Bovis Shares Jump Amid Takeover Talks With Galliford Try

  • Bovis says bids don’t reflect homebuilder’s underlying value
  • Search for CEO successor to Earl Sibley is ‘progressing well’

A Bovis Homes Group Plc home at the company's Kingsmere residential development in Bicester, U.K.

Photographer: Simon Dawson/Bloomberg

Bovis Homes Group Plc jumped the most in eight months in London trading after the U.K. homebuilder said it’s in talks to be bought by competitor Galliford Try Plc.

Bovis said on Sunday that talks are ongoing with Galliford Try after it rejected an offer from the company. It ended discussions with Redrow Plc over an earlier bid. The stock climbed as much as 10 percent and was up 7.3 percent at 888.50 pence as of 10:03 a.m., above Galliford Try’s offer price, which valued the company at 1.2 billion pounds.

Bovis is searching for a new chief executive officer after David Ritchie stepped down Jan. 9. It has struggled recently, saying last month said it would complete 10 percent to 15 percent fewer homes this year as it slows work to correct customer-service issues. The shares have risen less than 1 percent this year through last week, compared with a 10 percent rally in the FTSE 350 Household Goods & Home Construction Index.

“Neither proposer is desperate to do this deal as land is readily available in the open market, but there is scope to improve operating margins at Bovis significantly,” Liberum Capital Ltd. analysts including Charlie Campbell wrote in a note to clients Monday. ”We still think there could be other potential buyers.”

Any deal would be the first significant consolidation among U.K. homebuilders since the merger of George Wimpey and Taylor Woodrow in 2007 formed Taylor Wimpey. Mergers and acquisitions in the sector have been less attractive due to the relative ease of buying land, Patrick Bergin, chief operating officer of Crest Nicholson Holdings, said in an interview in January.

‘Underlying Value’

Galliford Try said Sunday that it offered 886 pence a share, 7 percent more than Bovis’s closing price of 828 pence on March 10. Galliford Try said the all-share offer would give its investors 52.25 percent of the combined company, with Bovis holders getting the rest.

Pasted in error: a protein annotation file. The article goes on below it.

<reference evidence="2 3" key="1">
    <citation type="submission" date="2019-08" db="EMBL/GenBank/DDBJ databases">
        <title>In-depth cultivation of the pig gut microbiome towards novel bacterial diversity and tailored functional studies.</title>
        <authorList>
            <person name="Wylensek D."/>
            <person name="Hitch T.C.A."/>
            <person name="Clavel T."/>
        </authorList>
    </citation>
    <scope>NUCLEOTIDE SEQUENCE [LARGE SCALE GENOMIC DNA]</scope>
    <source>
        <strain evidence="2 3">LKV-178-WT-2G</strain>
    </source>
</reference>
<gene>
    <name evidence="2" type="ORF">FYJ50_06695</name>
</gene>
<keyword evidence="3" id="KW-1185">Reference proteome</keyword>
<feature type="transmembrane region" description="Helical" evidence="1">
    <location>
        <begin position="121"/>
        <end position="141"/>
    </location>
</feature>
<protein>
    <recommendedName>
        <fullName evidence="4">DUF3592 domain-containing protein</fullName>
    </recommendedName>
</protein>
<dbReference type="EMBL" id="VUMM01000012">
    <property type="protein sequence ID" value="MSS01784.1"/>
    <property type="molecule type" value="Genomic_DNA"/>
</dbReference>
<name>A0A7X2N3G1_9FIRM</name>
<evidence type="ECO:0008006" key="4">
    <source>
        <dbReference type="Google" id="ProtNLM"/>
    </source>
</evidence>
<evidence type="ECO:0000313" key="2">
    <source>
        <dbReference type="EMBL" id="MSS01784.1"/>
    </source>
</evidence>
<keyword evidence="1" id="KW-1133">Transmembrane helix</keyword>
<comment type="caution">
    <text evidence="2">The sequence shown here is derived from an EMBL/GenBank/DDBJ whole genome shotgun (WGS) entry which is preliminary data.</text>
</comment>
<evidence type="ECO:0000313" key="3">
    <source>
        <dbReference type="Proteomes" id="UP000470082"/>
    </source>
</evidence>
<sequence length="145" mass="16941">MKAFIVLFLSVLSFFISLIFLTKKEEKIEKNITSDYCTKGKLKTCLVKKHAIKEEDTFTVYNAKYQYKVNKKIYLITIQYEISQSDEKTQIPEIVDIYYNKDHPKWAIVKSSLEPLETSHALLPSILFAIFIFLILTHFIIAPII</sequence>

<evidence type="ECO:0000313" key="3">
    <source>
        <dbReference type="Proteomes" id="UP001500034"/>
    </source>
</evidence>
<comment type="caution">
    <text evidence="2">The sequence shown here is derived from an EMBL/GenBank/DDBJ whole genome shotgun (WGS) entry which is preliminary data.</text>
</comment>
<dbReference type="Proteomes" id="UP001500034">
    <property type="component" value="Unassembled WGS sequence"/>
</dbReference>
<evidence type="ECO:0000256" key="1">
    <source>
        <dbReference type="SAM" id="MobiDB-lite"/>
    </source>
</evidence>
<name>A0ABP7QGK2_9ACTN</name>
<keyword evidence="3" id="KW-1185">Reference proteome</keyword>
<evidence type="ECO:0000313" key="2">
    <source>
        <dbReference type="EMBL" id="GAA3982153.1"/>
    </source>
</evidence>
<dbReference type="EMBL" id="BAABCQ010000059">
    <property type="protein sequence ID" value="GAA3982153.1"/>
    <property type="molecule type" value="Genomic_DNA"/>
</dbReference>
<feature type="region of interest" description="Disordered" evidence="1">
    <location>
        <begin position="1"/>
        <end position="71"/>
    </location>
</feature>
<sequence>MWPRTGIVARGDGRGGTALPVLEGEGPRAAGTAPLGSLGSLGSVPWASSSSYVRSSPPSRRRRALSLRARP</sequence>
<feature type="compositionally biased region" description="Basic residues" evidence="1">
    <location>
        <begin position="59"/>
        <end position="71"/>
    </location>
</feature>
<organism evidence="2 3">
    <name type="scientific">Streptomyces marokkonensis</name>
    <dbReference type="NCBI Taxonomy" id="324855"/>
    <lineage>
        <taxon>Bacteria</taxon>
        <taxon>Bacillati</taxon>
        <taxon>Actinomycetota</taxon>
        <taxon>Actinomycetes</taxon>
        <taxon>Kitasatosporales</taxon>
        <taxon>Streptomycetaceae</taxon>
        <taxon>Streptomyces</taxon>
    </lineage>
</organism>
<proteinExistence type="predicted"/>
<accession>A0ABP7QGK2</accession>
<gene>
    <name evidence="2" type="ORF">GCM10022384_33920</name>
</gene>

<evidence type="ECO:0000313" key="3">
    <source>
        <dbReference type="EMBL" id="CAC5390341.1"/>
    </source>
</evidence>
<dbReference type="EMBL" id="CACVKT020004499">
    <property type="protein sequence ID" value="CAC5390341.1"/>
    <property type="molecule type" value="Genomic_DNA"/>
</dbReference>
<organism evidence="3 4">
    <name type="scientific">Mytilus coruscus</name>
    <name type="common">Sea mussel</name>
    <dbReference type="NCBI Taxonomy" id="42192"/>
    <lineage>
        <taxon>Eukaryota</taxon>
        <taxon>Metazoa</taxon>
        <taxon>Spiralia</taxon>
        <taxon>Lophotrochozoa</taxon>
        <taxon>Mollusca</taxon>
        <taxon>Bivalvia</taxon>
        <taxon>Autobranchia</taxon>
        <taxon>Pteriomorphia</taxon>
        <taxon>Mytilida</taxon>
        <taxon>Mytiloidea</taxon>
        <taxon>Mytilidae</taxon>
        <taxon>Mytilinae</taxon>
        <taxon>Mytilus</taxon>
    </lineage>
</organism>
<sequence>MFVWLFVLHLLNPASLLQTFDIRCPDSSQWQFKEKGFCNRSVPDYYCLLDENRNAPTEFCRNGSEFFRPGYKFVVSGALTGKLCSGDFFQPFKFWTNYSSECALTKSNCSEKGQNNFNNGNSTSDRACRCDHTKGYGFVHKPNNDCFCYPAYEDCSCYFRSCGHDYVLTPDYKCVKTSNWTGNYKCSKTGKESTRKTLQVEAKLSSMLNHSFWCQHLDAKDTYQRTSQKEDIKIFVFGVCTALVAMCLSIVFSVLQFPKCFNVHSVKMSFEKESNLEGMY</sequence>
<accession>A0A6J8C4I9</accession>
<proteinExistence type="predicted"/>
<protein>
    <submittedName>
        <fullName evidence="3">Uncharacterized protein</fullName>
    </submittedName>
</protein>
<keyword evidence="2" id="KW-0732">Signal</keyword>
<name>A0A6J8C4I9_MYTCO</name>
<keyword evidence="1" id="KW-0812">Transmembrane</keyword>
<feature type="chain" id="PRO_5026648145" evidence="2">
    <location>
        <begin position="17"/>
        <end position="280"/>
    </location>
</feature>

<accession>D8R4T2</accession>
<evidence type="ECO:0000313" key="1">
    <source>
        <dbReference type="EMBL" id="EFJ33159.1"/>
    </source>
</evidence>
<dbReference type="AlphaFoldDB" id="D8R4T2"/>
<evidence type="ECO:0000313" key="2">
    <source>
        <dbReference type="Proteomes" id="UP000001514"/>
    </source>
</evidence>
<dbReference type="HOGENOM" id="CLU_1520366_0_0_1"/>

“The board of Bovis reviewed the proposals and concluded that neither reflected the underlying value of the Bovis business and therefore both should be rejected,” the company said in a statement on Monday. “Redrow subsequently indicated that it was not willing to improve the terms of its proposal and discussions were terminated. Discussions with Galliford Try are ongoing.”

Redrow, which has a market value of about 1.8 billion pounds, said it made an initial approach to Bovis on Feb. 27, when Bovis’s share price was 774 pence.

The share-and-cash offer was rejected on March 6 with Bovis’ board saying the proposal didn’t merit further discussion, Redrow said. Redrow said its bid was 1.25 pounds per share in cash plus 1.32 new shares, for a total consideration of 659 pence for each Bovis share. That would rise to 814 pence when the 30 pence a share dividend was included, Redrow said Sunday in an email.

“Redrow continues to believe the potential combination offers a compelling opportunity to create a combined business with the scale and operational strength to compete more effectively in the growing U.K. housebuilding market,” it said in the statement.

Separately, Bovis said in the statement that the search for Ritchie’s replacement is “progressing well.” Finance Director Earl Sibley is serving as interim CEO.

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